1. Hemp fibres
One of the most versatile natural fibers can be obtained from hemp - hemp fibers, which are antibacterial, durable and resilient, and work as a natural air-conditioning system. In addition, hemp is a fast-growing plant that consumes very little water and does not require herbicides, pesticides, synthetic fertilizers or GMO seeds. 'What's not to love?' one could ask, and also why this super plant has not already become the standard in textile processing.
The reason is the connection of the Cannabis Sativa plant with recreational drugs. Even though the only high that the production and use of industrial hemp generates is the knowledge of doing something for the environment, cultivation has been severely hampered, especially in the western world. The situation is different in China, where the industrial use of the cannabis plant was never prohibited. Thus, China currently accounts for more than 50 percent of the global hemp production and holds more than half of the more than 600 international patents on hemp fibers and textile production. This needs to change.
2. Stinging nettle fibres
The common stinging nettle, Urtica dioica, is a widely used plant that is easy to grow. For the production of the fibers, the nettles are harvested in the summer and the stalks dried well. This removes the sting. After drying, the stalks are broken to separate the woody parts. Then, the plant is hackled to separate the fibers and to remove the leaf attachments. After that, the fibers are spun wet and then dried. Twisting them increases tear resistance.
Similar to hemp fibres, stinging nettle fibres are versatile, keep the wearer warm in winter and cool in summer, and can be grown with far less water and pesticides than cotton.
Thanks to new spinning techniques and hybrid plant species, nettle plants with super high fiber content are obtained, which are strong and flexible and have a good spinning length. Unlike hemp, there is no legal problem with the cultivation of nettles, which has made the plant a viable and legal market fruit.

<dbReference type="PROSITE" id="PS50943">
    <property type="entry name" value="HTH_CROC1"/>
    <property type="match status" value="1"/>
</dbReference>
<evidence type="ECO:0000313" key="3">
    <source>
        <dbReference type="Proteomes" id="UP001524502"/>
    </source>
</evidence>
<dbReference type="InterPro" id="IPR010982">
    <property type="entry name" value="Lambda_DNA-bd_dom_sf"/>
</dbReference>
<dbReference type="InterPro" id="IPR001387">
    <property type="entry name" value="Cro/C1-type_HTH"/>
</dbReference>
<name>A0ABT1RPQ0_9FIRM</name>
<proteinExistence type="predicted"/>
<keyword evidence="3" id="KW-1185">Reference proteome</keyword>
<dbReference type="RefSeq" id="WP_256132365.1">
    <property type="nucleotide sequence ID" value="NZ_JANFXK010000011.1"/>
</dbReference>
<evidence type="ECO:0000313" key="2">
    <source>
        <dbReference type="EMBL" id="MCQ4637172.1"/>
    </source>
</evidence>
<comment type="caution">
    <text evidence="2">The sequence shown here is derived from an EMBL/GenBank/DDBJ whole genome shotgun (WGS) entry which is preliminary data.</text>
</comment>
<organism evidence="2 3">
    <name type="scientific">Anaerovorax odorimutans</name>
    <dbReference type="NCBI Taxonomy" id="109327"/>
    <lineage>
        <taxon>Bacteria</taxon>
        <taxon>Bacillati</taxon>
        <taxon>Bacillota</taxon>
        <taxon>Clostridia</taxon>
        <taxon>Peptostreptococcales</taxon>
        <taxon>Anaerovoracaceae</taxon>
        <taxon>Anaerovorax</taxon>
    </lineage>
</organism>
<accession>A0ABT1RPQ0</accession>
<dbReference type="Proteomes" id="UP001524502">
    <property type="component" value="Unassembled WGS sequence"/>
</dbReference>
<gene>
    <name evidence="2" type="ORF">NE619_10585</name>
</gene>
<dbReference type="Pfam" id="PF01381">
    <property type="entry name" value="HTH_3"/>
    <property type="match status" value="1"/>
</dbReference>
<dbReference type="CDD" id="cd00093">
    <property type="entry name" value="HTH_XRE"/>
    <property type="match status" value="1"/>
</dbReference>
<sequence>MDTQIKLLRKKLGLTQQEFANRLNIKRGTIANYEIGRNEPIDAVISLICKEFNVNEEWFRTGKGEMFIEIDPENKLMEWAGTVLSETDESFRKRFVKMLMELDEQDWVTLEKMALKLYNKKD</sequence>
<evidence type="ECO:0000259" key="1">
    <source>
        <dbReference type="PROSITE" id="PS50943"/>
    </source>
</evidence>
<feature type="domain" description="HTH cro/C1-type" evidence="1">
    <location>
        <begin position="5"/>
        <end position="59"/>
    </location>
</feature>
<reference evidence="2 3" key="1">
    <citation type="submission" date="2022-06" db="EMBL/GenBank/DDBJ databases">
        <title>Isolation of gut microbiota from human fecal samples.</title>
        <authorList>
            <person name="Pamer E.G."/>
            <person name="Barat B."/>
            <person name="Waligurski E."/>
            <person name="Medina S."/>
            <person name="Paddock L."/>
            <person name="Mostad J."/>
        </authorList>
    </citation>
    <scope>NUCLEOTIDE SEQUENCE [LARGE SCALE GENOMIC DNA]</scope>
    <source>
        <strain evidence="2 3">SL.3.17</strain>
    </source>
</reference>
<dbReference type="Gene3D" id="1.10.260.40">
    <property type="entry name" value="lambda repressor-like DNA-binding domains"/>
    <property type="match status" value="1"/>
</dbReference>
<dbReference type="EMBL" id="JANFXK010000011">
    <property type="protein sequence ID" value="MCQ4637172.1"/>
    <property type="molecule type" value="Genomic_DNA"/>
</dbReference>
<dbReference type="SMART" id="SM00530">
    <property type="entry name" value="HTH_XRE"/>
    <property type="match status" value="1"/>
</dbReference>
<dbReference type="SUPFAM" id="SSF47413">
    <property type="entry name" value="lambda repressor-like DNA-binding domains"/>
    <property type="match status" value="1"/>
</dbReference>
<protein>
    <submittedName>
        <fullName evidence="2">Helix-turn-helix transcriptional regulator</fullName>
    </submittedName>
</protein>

3. Coffee ground fibres
Fabrics made out of coffee ground fibres like S.Café by Singtex shown here offer excellent natural anti-odour qualities, in addition to UV ray protection and a quick drying time. The coffee grounds used to create the yarn are taken and recycled from some of the world’s largest coffee vendors, like Starbucks. In this way, the company gives a second life to coffee grounds which would have otherwise ended up in the trash. As we have seen, coffee ground fibres have many advantages. Now, the challenge remains in taking the fibre global and ensuring more apparel brands incorporate it into their collections in lieu of conventional fabrics and that it extends its reach to outside of the fashion industry.
4. Banana fibres
Banana fibre is one of the world’s strongest natural fibres. It is made from the stem of the banana tree and is incredibly durable and biodegradable. The fibre consists of thick-walled cell tissue, bonded together by natural gums and is mainly composed of cellulose, hemicelluloses and lignin.
Banana fibre is similar to natural bamboo fibre, but its spin ability, fineness and tensile strength are said to be better. Banana fibre can be used to make a number of different textiles with different weights and thicknesses, based on what part of the banana stem the fibre was extracted from.
5. Lotus fibres
Using lotus fabrics and textiles may sound exotic to western ears, but in countries like Thailand and Myanmar, for example, lotus fibers have been used for special garments for centuries. Not surprisingly because the manufacturing process produces a luxurious fabric that feels like a mixture of silk and raw linen that is also stain-resistant, light weight, soft, silky and extremely breathable.
'What's not to love?' one may ask again. In this case, it is the complicated and lengthy manufacturing process that is the biggest hurdle when using lotus stems.